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28 février 2003 — Le groupe FAIR américain (Fairness & Accuracy In Reporting Media) publie une analyse sur des révélations faites par Newsweek concernant les armes de destruction massive de Saddam Hussein. La nouvelle semble si importante que FAIR, en général mesuré dans ses jugements, la qualifie de « what may be the biggest story of the Iraq crisis ». Il s’agit de déclarations d’un homme, décédé depuis, tenu comme un des témoins les plus sérieux sur l’évolution de l’arsenal de Saddam, autant que de ses intentions. Les révèlations de Newsweek impliquent le contraire de ce qui avait été utilisé, jusque-là, du témoignage du général Hussein Kamel, chef des armements irakiens (il quitta l’Irak en 1995, y retourna en 1996 et fut tué).
Par ailleurs, FAIR relève le curieux emploi que fait Newsweek de son scoop. Manifestement, il n‘est pas question de l’utiliser de façon trop “abusive”, ou bien disons trop provocante par rapport à la version officielle. C’est un aspect intéressant d’auto-restriction, peut-être d’auto-censure, qui mesure bien le climat actuel de la presse américaine. Si bien que nous avons dans cette information plusieurs aspects de la crise irakienne, aussi bien la question des armes de destruction massive, la question de la manipulation de l’information par les autorités, la question du traitement de l’information par les médias américains.
Bombshell revelation from a defector cited by White House and press – By FAIR, February 27, 2003
On February 24, Newsweek broke what may be the biggest story of the Iraq crisis. In a revelation that ''raises questions about whether the WMD [weapons of mass destruction] stockpiles attributed to Iraq still exist,'' the magazine's issue dated March 3 reported that the Iraqi weapons chief who defected from the regime in 1995 told U.N. inspectors that Iraq had destroyed its entire stockpile of chemical and biological weapons and banned missiles, as Iraq claims.
Until now, Gen. Hussein Kamel, who was killed shortly after returning to Iraq in 1996, was best known for his role in exposing Iraq's deceptions about how far its pre-Gulf War biological weapons programs had advanced. But Newsweek's John Barry-- who has covered Iraqi weapons inspections for more than a decade-- obtained the transcript of Kamel's 1995 debriefing by officials from the International Atomic Energy Agency (IAEA) and the U.N. inspections team known as UNSCOM.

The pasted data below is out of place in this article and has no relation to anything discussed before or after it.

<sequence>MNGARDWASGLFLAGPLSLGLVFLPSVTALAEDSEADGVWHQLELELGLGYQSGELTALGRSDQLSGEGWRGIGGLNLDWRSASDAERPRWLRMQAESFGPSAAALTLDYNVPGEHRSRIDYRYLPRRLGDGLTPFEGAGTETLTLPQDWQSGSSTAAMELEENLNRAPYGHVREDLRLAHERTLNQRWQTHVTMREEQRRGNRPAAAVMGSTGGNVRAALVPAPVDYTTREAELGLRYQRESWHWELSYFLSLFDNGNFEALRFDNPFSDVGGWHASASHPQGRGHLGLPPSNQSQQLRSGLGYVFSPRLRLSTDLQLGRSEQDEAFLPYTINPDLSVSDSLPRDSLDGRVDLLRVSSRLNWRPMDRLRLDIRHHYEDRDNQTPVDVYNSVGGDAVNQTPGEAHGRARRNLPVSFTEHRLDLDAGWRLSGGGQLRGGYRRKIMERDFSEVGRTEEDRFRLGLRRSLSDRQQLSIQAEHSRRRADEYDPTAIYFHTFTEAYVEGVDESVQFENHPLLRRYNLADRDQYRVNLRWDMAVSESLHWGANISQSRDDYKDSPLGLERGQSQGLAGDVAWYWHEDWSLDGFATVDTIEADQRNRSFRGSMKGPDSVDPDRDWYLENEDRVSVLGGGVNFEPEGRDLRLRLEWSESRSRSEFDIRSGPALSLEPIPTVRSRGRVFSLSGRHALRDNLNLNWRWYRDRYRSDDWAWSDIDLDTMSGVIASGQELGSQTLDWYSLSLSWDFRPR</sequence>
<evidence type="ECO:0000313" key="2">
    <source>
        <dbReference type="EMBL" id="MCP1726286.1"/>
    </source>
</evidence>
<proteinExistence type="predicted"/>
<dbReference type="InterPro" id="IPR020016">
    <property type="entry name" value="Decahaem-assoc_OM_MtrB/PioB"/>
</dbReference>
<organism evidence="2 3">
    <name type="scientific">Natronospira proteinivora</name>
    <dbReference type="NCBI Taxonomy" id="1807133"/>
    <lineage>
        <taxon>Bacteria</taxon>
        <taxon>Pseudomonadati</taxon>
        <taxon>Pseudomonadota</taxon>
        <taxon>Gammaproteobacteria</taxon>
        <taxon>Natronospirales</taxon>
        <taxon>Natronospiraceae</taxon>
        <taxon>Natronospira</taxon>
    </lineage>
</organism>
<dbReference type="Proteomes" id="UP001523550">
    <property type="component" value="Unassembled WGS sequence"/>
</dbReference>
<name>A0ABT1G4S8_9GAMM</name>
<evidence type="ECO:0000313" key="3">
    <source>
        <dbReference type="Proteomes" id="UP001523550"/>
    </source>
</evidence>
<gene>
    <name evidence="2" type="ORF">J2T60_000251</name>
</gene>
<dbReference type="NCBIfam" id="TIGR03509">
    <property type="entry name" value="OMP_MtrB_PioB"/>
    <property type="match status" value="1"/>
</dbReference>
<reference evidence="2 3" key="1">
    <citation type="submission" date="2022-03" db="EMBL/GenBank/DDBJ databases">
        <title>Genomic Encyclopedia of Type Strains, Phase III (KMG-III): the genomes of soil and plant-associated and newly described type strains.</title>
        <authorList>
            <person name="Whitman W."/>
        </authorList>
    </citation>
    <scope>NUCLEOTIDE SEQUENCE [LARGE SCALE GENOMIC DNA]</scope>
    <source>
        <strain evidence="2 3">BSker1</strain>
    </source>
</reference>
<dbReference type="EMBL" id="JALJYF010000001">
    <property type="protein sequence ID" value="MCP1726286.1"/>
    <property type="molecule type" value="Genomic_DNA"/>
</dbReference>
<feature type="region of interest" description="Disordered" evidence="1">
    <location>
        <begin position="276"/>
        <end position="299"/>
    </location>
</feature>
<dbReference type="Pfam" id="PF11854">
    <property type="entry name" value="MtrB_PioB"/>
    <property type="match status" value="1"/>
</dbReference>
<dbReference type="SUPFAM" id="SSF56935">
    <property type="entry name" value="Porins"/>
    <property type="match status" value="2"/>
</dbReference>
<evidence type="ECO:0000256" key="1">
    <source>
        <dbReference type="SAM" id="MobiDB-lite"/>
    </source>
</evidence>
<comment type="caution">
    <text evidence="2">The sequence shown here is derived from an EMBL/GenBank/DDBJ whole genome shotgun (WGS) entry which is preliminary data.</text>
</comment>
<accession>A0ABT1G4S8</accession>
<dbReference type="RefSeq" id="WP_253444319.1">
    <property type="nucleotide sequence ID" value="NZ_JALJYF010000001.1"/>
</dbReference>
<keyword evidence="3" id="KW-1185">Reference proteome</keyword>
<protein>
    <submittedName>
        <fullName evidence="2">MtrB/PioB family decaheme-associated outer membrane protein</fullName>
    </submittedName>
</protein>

Inspectors were told ''that after the Gulf War, Iraq destroyed all its chemical and biological weapons stocks and the missiles to deliver them,'' Barry wrote. All that remained were ''hidden blueprints, computer disks, microfiches'' and production molds. The weapons were destroyed secretly, in order to hide their existence from inspectors, in the hopes of someday resuming production after inspections had finished. The CIA and MI6 were told the same story, Barry reported, and ''a military aide who defected with Kamel... backed Kamel's assertions about the destruction of WMD stocks.''
But these statements were ''hushed up by the U.N. inspectors'' in order to ''bluff Saddam into disclosing still more.''
CIA spokesman Bill Harlow angrily denied the Newsweek report. ''It is incorrect, bogus, wrong, untrue,'' Harlow told Reuters the day the report appeared (2/24/03).
But on Wednesday (2/26/03), a complete copy of the Kamel transcript — an internal UNSCOM/IAEA document stamped ''sensitive'' — was obtained by Glen Rangwala, the Cambridge University analyst who in early February revealed that Tony Blair's ''intelligence dossier'' was plagiarized from a student thesis. Rangwala has posted the Kamel transcript on the Web:
In the transcript (p. 13), Kamel says bluntly: ''All weapons — biological, chemical, missile, nuclear, were destroyed.''
Who is Hussein Kamel?
Kamel is no obscure defector. A son-in-law of Saddam Hussein, his departure from Iraq carrying crates of secret documents on Iraq's past weapons programs was a major turning point in the inspections saga. In 1999, in a letter to the U.N. Security Council (1/25/99), UNSCOM reported that its entire eight years of disarmament work ''must be divided into two parts, separated by the events following the departure from Iraq, in August 1995, of Lt. General Hussein Kamel.''
Kamel's defection has been cited repeatedly by George W. Bush and leading administration officials as evidence that 1) Iraq has not disarmed; 2) inspections cannot disarm it; and 3) defectors such as Kamel are the most reliable source of information on Iraq's weapons.